12. A process according to claim 5, wherein the bath polymer predominantly comprises copolymers of (a) between about 45 and about 99 weight % of vinylidene chloride, (b) between about 0.5 and about 30 weight % of an unsaturated monomer that has a solubility of at least 1 weight % in each of water and vinylidene chloride at the temperature of polymerization, and (c) between about 0.1 and about 5 weight % of monomers selected from sulfonic acids and salts thereof having the formula R--Z--(CH2)n --(SO3)--M, wherein R is either a vinyl or an α-substituted vinyl radical, Z is a difunctional linking group that will activate the double bond present in R, n is an integer between 1 and 4, and M is a cation.
13. A process according to claim 4, wherein the bath polymer predominantly comprises copolymers of (a) between about 45 and about 99 weight % of vinylidene chloride, (b) between about 0.5 and about 30 weight % of an unsaturated monomer that has a solubility of at least 1 weight % in each of water and vinylidene chloride at the temperature of polymerization, and (c) between about 0.1 and about 5 weight % of monomers selected from sulfonic acids and salts thereof having the formula R--Z--(CH2)n --(SO3)--M, wherein R is either a vinyl or an α-substituted vinyl radical, Z is a difunctional linking group that will activate the double bond present in R, n is an integer between 1 and 4, and M is a cation.
14. A process according to claim 3, wherein the bath polymer predominantly comprises copolymers of (a) between about 45 and about 99 weight % of vinylidene chloride, (b) between about 0.5 and about 30 weight % of an unsaturated monomer that has a solubility of at least 1 weight % in each of water and vinylidene chloride at the temperature of polymerization, and (c) between about 0.1 and about 5 weight % of monomers selected from sulfonic acids and salts thereof having the formula R--Z--(CH2)n --(SO3)--M, wherein R is either a vinyl or an α-substituted vinyl radical, Z is a difunctional linking group that will activate the double bond present in R, n is an integer between 1 and 4, and M is a cation.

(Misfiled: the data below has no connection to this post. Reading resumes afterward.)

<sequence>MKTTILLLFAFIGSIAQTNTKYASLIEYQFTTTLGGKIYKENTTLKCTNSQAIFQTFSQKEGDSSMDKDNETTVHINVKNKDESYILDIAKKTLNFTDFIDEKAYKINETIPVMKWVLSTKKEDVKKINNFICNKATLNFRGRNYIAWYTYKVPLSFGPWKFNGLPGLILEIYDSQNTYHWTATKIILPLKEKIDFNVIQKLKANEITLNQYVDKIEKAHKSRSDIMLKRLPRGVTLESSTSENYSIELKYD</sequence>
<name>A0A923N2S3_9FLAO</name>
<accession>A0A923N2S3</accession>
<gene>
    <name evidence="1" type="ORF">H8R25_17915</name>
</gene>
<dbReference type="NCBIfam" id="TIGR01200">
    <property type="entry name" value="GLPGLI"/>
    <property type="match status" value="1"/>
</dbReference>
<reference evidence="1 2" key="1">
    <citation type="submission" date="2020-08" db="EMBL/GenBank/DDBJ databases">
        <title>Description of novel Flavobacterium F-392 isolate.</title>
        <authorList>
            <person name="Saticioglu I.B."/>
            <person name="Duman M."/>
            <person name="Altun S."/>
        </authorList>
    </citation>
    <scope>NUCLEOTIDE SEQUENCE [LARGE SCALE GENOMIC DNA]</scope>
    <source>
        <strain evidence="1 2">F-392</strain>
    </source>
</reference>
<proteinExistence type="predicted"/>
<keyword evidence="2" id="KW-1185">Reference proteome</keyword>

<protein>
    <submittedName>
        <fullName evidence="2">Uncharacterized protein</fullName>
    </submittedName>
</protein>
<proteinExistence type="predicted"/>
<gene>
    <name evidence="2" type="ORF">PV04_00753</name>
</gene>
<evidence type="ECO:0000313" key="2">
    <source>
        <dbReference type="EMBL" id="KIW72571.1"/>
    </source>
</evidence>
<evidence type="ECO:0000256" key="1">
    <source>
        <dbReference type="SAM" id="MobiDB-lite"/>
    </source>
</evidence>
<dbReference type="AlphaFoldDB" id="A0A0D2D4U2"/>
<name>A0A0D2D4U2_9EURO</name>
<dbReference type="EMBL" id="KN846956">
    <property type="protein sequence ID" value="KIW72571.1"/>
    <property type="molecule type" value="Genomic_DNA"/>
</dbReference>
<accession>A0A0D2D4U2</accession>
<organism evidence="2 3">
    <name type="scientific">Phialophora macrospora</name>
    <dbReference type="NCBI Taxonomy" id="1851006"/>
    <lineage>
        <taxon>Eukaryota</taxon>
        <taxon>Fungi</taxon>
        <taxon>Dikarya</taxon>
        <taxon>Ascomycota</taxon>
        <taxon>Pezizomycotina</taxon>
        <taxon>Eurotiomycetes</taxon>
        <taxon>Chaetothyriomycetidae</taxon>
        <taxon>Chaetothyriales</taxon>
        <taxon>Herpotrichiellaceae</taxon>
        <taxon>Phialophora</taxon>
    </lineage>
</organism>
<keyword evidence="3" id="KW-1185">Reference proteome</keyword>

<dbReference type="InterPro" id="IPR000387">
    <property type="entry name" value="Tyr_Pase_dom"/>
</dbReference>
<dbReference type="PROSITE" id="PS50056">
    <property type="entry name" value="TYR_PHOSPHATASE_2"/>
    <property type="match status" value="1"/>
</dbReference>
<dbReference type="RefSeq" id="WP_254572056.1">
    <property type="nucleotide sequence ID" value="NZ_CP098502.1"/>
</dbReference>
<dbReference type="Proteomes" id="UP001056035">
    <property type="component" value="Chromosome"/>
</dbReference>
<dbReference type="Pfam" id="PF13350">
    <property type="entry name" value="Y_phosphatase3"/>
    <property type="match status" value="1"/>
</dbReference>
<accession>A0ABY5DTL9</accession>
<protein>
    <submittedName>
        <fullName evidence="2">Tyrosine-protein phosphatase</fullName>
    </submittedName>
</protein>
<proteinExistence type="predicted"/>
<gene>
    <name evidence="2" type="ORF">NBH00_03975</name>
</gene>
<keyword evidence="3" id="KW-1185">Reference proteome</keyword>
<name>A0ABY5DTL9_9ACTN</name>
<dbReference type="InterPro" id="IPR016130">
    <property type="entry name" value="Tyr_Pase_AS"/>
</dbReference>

15. A process according to claim 2, wherein the bath polymer predominantly comprises copolymers of (a) between about 45 and about 99 weight % of vinylidene chloride, (b) between about 0.5 and about 30 weight % of an unsaturated monomer that has a solubility of at least 1 weight % in each of water and vinylidene chloride at the temperature of polymerization, and (c) between about 0.1 and about 5 weight % of monomers selected from sulfonic acids and salts thereof having the formula R--Z--(CH2)n --(SO3)--M, wherein R is either a vinyl or an α-substituted vinyl radical, Z is a difunctional linking group that will activate the double bond present in R, n is an integer between 1 and 4, and M is a cation.